Monday, December 22, 2008

Pennsylvania Dutch Night Before Christmas

If you don't know, you'll know now: I live in Pennsylvania.

And if you don't know one thing that's big in Pennsylvania, let me tell you. It's a group of people who seem to be trapped in time circa 200 years ago. Things appear to the outside eye to be more simple for them and they seem more gracious of the lives they are given.

These people are the Amish, otherwise known locally as the Pennsylvania Dutch. Now, I live in coal country- which is another thing that Pennsylvania is very much known for. But just outside of the coal territory is Amish country where it's a daily occurrence to see horse and buggy traveling down the road.

They're very nice people, at least all the ones I have met, but they despise- hate- getting photos taken of them as if they're on display. I suppose I can understand their hurt feelings. They stay away from all modern technology and stick to the natural items of life.
I still, to this day, get really excited when I see a group of Amish people. In New York we simply did not have these people and I come to Pennsylvania and they're every where and a cause for great interest in my opinion.

Another thing I discovered upon this being my first Christmas where I've been fully living at this new house and not hoping back and forth between this house and school is the book Pennsylvania Dutch Night Before Christmas.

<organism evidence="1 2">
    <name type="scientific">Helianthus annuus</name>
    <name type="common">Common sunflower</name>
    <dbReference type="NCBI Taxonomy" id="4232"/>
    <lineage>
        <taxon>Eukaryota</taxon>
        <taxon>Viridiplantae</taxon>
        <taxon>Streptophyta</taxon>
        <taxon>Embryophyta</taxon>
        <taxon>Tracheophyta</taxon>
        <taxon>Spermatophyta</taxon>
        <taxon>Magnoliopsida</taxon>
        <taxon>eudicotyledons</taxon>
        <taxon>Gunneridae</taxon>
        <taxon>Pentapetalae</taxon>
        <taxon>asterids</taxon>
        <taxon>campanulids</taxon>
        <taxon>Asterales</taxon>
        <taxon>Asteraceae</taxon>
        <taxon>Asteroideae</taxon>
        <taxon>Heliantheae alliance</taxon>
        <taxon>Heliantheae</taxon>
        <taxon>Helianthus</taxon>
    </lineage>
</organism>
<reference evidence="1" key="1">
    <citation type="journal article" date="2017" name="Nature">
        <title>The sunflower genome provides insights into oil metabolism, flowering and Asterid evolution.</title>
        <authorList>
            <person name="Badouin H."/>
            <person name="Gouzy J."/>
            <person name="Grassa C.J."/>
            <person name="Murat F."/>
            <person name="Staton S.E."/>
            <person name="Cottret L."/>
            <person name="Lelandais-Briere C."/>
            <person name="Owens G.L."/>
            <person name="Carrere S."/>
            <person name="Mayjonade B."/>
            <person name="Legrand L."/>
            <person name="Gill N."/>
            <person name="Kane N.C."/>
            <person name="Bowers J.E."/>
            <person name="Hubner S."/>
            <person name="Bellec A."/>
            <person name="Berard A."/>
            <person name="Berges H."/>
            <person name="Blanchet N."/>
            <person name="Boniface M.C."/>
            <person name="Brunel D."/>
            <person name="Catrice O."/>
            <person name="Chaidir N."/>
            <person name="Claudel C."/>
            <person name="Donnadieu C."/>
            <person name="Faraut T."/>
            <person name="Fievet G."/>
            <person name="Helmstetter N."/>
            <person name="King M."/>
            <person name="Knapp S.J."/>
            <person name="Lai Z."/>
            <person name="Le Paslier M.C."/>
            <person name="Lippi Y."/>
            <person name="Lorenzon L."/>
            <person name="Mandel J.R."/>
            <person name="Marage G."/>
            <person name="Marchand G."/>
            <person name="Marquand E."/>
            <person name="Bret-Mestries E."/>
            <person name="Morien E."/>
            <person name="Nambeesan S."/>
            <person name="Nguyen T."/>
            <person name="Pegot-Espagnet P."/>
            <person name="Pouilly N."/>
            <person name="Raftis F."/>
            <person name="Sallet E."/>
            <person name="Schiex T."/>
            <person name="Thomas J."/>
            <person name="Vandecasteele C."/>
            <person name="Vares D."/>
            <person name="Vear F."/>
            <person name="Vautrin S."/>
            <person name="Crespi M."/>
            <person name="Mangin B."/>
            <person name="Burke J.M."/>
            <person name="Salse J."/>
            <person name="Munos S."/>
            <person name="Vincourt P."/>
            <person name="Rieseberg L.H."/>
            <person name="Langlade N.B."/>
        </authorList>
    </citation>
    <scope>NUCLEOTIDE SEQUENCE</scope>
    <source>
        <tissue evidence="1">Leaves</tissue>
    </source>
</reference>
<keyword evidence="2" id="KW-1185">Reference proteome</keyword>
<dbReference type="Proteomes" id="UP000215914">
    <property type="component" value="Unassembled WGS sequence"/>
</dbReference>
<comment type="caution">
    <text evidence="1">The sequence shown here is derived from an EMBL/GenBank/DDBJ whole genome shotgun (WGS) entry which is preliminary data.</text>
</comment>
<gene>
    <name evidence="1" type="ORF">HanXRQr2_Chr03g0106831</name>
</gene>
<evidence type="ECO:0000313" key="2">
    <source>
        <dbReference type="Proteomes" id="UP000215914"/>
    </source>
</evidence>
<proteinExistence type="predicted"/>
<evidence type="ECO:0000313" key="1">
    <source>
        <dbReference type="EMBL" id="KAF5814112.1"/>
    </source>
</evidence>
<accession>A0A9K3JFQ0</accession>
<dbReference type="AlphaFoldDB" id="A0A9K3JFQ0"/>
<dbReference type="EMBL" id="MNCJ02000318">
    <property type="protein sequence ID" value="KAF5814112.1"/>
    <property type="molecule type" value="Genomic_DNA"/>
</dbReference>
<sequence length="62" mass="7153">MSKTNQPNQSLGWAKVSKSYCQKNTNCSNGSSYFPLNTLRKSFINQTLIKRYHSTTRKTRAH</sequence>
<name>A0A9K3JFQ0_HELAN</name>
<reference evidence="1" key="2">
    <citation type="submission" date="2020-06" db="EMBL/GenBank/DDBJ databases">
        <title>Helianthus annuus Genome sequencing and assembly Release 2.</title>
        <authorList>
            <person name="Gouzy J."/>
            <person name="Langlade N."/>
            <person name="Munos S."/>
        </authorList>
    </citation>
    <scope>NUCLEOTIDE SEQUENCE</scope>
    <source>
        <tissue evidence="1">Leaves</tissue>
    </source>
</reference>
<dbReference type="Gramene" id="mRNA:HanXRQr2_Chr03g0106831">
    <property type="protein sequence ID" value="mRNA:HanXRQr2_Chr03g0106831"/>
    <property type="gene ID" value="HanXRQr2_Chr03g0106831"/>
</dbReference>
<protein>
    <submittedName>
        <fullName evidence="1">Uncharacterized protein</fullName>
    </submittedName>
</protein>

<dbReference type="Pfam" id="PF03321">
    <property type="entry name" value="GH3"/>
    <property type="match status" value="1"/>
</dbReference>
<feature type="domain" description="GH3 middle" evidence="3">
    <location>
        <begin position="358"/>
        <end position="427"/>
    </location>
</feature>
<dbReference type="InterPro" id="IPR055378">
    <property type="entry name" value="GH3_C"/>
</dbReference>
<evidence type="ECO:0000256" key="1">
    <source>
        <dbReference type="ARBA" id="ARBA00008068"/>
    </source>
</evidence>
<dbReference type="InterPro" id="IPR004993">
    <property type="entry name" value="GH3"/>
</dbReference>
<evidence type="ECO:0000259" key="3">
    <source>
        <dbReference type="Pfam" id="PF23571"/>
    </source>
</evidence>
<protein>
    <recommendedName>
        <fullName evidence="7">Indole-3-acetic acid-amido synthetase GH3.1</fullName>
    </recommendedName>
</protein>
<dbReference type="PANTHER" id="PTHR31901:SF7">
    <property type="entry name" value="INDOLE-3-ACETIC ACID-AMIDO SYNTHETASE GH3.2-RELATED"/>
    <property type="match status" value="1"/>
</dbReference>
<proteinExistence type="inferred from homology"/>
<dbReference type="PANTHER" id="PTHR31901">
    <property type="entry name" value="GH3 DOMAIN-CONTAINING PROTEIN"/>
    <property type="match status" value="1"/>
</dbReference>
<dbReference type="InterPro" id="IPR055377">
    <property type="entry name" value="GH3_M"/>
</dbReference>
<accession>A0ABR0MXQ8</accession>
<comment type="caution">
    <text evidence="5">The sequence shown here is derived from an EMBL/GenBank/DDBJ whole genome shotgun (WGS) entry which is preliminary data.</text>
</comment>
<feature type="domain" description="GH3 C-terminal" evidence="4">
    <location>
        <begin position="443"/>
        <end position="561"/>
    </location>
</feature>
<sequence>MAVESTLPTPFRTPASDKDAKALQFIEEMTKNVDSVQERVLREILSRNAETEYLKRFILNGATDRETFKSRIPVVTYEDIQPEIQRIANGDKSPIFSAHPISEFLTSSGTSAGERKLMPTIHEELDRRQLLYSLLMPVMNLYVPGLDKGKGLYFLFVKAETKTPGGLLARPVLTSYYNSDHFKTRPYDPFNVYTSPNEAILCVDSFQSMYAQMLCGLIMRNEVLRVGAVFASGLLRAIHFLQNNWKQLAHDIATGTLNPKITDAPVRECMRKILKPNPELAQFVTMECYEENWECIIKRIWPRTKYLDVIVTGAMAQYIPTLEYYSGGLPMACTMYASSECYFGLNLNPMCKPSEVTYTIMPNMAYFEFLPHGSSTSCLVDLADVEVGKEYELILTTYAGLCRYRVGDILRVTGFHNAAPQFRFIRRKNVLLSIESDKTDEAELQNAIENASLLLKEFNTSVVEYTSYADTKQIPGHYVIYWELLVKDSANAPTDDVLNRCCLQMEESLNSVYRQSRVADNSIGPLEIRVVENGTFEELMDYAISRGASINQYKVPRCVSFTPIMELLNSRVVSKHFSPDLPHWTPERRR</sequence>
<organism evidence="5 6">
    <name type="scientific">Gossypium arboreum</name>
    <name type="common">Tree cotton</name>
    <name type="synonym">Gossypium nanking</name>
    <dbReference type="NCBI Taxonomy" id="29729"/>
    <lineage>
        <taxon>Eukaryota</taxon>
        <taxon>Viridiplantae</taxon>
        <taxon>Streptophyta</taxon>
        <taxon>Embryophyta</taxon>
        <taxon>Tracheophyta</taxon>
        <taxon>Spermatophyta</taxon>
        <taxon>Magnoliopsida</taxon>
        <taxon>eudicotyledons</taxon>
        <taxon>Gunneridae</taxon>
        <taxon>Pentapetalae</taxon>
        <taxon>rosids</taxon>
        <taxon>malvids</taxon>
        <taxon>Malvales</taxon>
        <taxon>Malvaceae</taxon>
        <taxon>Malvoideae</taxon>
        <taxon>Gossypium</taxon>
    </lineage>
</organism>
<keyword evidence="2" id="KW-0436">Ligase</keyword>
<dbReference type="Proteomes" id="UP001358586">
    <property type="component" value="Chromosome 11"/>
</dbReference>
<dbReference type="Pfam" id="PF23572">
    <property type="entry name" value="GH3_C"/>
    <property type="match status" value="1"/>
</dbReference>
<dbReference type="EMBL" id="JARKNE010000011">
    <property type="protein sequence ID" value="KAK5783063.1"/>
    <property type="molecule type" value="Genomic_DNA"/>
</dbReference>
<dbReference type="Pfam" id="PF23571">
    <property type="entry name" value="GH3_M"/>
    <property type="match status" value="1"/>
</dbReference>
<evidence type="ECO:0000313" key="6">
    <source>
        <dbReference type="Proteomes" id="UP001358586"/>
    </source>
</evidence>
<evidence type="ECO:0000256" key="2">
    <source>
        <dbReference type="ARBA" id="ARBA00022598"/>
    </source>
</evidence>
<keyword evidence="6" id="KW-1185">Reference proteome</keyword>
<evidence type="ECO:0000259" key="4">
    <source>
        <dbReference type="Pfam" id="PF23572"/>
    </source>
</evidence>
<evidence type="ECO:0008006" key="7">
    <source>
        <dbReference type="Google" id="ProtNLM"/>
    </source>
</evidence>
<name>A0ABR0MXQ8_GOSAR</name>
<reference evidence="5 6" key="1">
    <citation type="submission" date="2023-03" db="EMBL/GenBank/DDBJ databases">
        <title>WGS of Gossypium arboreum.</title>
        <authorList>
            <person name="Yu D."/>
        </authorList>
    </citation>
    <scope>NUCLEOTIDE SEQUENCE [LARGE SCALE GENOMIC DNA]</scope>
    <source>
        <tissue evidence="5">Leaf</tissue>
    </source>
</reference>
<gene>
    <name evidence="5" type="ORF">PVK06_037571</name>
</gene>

It's the classic "Night Before Christmas" tale except with the Pennsylvanian Dutch accent and imagery that is common amongst the PA Dutch such as cows and the familiar beard covered men in black. Don't forget the Hex Signs either!

I found it hilarious and yet incredibly captivating- this locally loved book- and immediately bought a copy for my family and one for my niece and nephew who live in Virginia. It's a great read if you're reading it out loud for the usage of the local dialect that is still used this very day. Such as 'outing' the lights= turning them off. And some random German terms thrown in there too. (Pennsylvanian Dutch are actually German, not Dutch. It's based off of the German name for Germany= Deutschland, which sounds a lot like "Dutch").

Here's an example:
It vas night before Christmas, und all over the farm,
Nothing vas schusslich, no cause for alarm.
The socks vere all hung by the chimney chust so.
Vith the hopes they get filled up from ankle to toe.*


The entire book is filled with that type of language and the story is quite funny with large colorful pictures along with it all. A great read for your children, especially if you're a good story teller whose great at doing voices. I suggest, however, to read it over once so you can at least try to get a handle on the hard German words and used to all the 'und's and 'vith's.
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Next Book Up:
Erica is Bored at Work Series
Tuck Everlasting

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